In Christian theology, it doesn’t matter exactly when you accept Jesus Christ as your personal saviour. As long as you do it before you croak and ask forgiveness for your sins, you’re in like Flynn.
This, apparently, is the Macromedia philosophy when it comes to accessibility.
The company’s flagship product, Flash, is intrinsically inaccessible to anyone who cannot see properly and is very often inaccessible to a deaf or hard-of-hearing person. It’s also completely inaccessible on slow computers or any machine that lacks the Flash plug-in, rendering those viewers more functionally disabled than they actually are.
Macromedia has, however, undergone a kind of latter-day conversion and has called Father Mulcahy over to the rhinestone-bedecked four-poster bed from which it wheezingly receives callers. Suddenly Macromedia has got religion when it comes to access, repenting at last for years of inaccessibility.
“The Web’s for everybody,” Macromedia CEO Rob Burgess says. He may indeed have come to believe that, albeit belatedly.
What’s the catch? The Macromedia kids have had years to learn, but appear to know very little about accessibility. I’ll get to a psychological examination of Macromedia and its legions of devout Flashistas later, but let’s start at the beginning.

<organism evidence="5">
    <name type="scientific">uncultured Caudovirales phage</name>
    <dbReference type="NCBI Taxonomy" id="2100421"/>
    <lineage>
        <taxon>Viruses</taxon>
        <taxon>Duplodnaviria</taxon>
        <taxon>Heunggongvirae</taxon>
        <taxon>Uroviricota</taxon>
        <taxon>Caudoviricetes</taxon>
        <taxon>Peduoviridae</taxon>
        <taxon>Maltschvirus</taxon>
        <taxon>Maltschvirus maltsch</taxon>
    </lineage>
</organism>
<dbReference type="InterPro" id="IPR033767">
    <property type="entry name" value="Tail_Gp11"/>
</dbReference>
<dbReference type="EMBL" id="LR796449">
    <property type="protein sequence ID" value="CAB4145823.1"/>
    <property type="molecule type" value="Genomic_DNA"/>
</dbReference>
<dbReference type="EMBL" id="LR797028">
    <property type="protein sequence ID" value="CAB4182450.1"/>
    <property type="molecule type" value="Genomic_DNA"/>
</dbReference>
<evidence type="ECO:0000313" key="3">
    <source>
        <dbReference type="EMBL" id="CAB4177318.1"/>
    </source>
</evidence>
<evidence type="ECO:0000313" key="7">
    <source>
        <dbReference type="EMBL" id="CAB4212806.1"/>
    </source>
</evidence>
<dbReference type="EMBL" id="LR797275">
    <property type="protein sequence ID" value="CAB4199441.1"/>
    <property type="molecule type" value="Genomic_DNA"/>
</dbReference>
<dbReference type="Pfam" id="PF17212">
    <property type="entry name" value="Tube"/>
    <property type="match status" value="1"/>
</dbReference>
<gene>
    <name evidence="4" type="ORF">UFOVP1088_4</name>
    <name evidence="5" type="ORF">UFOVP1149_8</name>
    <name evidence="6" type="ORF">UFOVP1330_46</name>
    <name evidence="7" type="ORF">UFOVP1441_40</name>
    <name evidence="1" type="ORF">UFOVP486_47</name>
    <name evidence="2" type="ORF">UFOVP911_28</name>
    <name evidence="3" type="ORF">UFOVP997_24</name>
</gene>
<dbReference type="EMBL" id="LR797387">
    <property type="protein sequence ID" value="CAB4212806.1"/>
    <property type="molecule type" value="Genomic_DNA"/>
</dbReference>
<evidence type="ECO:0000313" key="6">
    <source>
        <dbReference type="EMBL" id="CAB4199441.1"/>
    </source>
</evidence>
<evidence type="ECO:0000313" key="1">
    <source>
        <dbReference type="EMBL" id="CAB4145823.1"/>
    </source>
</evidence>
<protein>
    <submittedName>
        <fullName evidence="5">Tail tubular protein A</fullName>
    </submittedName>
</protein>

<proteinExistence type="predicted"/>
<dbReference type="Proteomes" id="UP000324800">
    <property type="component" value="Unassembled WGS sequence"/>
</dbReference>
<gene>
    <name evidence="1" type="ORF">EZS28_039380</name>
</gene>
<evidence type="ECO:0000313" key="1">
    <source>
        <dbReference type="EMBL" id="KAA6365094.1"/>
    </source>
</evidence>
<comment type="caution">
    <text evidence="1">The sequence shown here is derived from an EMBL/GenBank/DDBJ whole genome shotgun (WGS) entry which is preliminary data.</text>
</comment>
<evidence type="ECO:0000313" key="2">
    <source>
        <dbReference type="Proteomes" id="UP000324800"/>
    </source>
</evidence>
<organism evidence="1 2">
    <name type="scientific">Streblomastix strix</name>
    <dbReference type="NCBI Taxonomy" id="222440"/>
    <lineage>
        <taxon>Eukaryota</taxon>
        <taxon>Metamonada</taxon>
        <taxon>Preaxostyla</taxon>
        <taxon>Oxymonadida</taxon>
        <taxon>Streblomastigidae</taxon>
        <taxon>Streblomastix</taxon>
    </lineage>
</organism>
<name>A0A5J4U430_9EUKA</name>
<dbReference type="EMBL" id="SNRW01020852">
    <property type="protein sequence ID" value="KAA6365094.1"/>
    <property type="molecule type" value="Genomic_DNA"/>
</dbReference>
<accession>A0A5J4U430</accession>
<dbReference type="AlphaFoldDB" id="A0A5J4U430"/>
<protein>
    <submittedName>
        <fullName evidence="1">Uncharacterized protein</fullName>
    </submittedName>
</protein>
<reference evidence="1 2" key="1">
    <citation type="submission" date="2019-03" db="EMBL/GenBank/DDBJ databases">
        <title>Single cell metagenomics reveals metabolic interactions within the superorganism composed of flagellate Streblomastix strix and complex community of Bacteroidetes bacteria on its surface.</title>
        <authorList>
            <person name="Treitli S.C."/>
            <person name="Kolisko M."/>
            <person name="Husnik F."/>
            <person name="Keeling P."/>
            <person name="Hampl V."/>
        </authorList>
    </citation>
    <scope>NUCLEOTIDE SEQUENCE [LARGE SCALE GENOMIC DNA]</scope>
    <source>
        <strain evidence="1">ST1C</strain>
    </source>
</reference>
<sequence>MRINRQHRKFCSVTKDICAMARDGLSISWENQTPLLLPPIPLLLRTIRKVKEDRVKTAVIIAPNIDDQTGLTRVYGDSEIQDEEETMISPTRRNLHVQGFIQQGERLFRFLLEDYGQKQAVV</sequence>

Beyond the press release#section1
Macromedia executives would make excellent politicians, skilled as they are at co-opting the vocabulary of their critics. Macromedia issued a set of press releases and backgrounders on its forthcoming accessibility range, which applies not only to Flash but to Dreamweaver and other products:
Macromedia makes great hay of tying its many new offerings to the World Wide Web Consortium’s accessibility guidelines – name-dropping them, in effect. (In an extra bit of deliciousness, most of those links above lead to frame-based pages, eliciting this complaint for “unapproved” browsers: “Your Web browser does not support frames. Please upgrade to the latest Netscape or Internet Explorer browser.” Love that accessibility, Macro!)
Now, I go back over 20 years in accessibility. When I read the specifics of Macromedia’s accessibility plans, I got worried.
Accessibility is poorly understood. That’s because, while disability is commonplace in human society, sensory disabilities are relatively rare. If you aren’t black and/or American, you might think you know a lot about U.S. black culture because you’ve seen every Spike Lee film, but a kind of cultural awareness of deafness or blindness is very hard to come by, and few of you will have deaf or blind friends whose experiences you can learn from.
Moreover, while access for disabled persons has received some attention, it isn’t widely accepted that old-school techniques like subtitling and dubbing do, in fact, constitute accessibility. This idea seems never to have occurred to Macromedia in particular.